Morris Arboretum is actively involved in the Philadelphia community and beyond. In addition to our invlovement as an institution, our employeess and volunteers are also engaged in many community projects.
The Morris Arboretum has received a William Penn Foundation grant to assist TreeVitalize in its effort to re-plant the lost urban forest of the region.
The goal of the TreeVitalize Program is to plant 1 million trees within the next five years, by 2012. These are to include larger caliper trees for city streets, parks, and other public property; seedlings in buffer plantings along streams to reduce erosion and improve water quality; and those purchased by homeowners for planting on private property with a TreeVitalize rebate discount. An additional goal is to train 10,000 volunteers in basic tree biology and tree care to assist their communities in establishing and maintaining new plantings. Ultimately, the goal of TreeVitalize is to establish strong urban forestry partnerships in all 14 Pennsylvania metropolitan areas and to build local capacity for sustaining the urban forest resource. For more information visit: www.treevitalize.net.
Morris Arboretum's staff and local volunteer groups have been involved in conservation and restoration work in the Wissahickon Park. Although it is part of the City of Philadelphia's Fairmount Park, the Wissahickon Park is geographically separated from most of Fairmount Park. The rugged terrain and native vegetation community types make Wissahickon Park vulnerable to stream bank degradation, as well as soil erosion along some of the more steeply-sloped trails. Organizations such as the Friends of the Wissahickon, the Wissahickon Garden Club, and local schools have helped by donating their valuable time and efforts to restoring parts of the park, especially in the Thomas Mill Ravine section.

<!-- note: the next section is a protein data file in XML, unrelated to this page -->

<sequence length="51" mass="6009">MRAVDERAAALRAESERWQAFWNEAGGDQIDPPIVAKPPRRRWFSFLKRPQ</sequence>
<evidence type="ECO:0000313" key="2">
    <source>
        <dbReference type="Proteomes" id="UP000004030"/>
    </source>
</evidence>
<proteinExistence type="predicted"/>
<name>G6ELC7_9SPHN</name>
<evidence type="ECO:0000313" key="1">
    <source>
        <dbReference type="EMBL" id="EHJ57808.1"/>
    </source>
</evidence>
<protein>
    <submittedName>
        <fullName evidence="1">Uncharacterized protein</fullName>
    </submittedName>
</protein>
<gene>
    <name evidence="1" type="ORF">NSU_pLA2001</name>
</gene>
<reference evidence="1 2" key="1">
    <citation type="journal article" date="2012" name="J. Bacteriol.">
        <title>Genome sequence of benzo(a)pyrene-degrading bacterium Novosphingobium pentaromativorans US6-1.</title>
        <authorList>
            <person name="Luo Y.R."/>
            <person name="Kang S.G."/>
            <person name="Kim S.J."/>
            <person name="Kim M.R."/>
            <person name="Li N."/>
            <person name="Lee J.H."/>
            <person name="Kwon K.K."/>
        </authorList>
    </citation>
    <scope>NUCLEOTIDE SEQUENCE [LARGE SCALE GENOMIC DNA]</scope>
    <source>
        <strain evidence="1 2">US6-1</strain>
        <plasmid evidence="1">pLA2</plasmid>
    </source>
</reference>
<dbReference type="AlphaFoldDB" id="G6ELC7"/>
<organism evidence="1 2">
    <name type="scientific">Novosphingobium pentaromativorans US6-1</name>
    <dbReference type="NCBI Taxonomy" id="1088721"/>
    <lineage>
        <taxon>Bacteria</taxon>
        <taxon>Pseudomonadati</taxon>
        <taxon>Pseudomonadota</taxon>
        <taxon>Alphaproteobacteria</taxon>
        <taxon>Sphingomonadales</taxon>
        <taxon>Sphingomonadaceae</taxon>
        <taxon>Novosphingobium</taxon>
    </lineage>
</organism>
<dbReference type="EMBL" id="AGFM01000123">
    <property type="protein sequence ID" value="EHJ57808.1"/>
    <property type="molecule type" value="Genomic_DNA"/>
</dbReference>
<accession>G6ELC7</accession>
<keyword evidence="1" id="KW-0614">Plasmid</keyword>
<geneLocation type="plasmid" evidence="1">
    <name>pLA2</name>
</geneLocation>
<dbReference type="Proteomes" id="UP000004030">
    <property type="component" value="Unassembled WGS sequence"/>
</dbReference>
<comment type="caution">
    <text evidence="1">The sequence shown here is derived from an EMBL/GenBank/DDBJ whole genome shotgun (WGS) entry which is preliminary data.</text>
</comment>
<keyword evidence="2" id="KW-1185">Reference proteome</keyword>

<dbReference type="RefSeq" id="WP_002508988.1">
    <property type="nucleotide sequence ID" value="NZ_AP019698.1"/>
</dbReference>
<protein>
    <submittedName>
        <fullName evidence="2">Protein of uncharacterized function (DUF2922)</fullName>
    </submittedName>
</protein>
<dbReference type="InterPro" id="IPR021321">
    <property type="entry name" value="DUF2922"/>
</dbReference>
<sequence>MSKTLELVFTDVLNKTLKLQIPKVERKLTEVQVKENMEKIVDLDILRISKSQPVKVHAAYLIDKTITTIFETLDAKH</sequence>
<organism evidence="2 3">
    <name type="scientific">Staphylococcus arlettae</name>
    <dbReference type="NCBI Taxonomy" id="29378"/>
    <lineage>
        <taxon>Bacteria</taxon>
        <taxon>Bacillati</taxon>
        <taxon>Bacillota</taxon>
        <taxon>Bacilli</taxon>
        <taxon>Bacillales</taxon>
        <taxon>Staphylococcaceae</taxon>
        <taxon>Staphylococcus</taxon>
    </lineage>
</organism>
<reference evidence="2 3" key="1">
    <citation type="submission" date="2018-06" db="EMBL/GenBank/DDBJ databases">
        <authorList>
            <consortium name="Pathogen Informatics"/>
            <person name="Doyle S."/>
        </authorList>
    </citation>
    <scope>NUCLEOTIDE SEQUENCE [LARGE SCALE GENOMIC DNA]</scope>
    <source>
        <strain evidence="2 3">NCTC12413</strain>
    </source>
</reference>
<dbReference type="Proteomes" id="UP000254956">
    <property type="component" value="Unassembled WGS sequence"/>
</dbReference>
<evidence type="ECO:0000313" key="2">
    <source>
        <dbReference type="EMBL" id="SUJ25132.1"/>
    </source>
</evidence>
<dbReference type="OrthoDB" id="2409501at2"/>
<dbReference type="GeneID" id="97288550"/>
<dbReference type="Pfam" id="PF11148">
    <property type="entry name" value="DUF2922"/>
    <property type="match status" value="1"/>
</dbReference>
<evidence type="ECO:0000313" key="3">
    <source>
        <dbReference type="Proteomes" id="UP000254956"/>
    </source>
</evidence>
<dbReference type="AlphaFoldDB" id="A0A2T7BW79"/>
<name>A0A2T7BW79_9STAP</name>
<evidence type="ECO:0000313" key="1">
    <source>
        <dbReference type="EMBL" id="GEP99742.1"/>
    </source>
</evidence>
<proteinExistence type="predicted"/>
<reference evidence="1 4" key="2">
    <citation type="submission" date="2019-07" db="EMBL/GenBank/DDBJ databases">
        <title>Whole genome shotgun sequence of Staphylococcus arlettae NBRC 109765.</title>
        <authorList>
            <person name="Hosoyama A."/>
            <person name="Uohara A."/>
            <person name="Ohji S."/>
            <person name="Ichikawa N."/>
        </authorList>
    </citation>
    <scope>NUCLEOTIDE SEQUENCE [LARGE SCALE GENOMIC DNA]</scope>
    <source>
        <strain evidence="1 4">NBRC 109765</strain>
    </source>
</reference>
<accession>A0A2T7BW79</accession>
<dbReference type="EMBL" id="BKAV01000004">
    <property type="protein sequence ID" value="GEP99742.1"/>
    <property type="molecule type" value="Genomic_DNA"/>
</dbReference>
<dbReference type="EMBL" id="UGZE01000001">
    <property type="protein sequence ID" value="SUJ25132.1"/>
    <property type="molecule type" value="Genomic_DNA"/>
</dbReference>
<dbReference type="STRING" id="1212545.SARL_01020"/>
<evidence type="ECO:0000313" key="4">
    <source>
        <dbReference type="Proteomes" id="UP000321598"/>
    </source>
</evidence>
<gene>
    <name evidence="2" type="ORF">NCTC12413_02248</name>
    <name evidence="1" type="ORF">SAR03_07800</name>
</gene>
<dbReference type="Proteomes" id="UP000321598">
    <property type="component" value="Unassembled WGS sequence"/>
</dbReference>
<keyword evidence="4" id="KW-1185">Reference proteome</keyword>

The Arboretum is a partner in Philadelphia's Subaru Cherry Blossom Festival, a project of the Japan America Society of Greater Philadelphia (JASGP). In addition to the Festival, JASGP plants 100 flowering cherry trees in Philadelphia's Fairmount Park each year. Between 1998 and 2004, they planted an impressive 700 trees. Many of these trees stand along either side of the Schuylkill River upstream from Center City, Philadelphia. The Arboretum continues to work with the JASGP in the technical aspect of planting cherry trees and celebrating the annual festival.
The Arboretum is open as usual.
Please note that winter weather conditions can change quickly, check back or call (215) 247-5777 before heading out for a visit.
Weather conditions may limit garden access to certain features even if the garden is open – please check the web site or call (215) 247-5777 for updates before visiting. Our visitors’ safety in the garden is our top priority. Therefore when inclement weather is predicted, we will make decisions about closing the garden accordingly.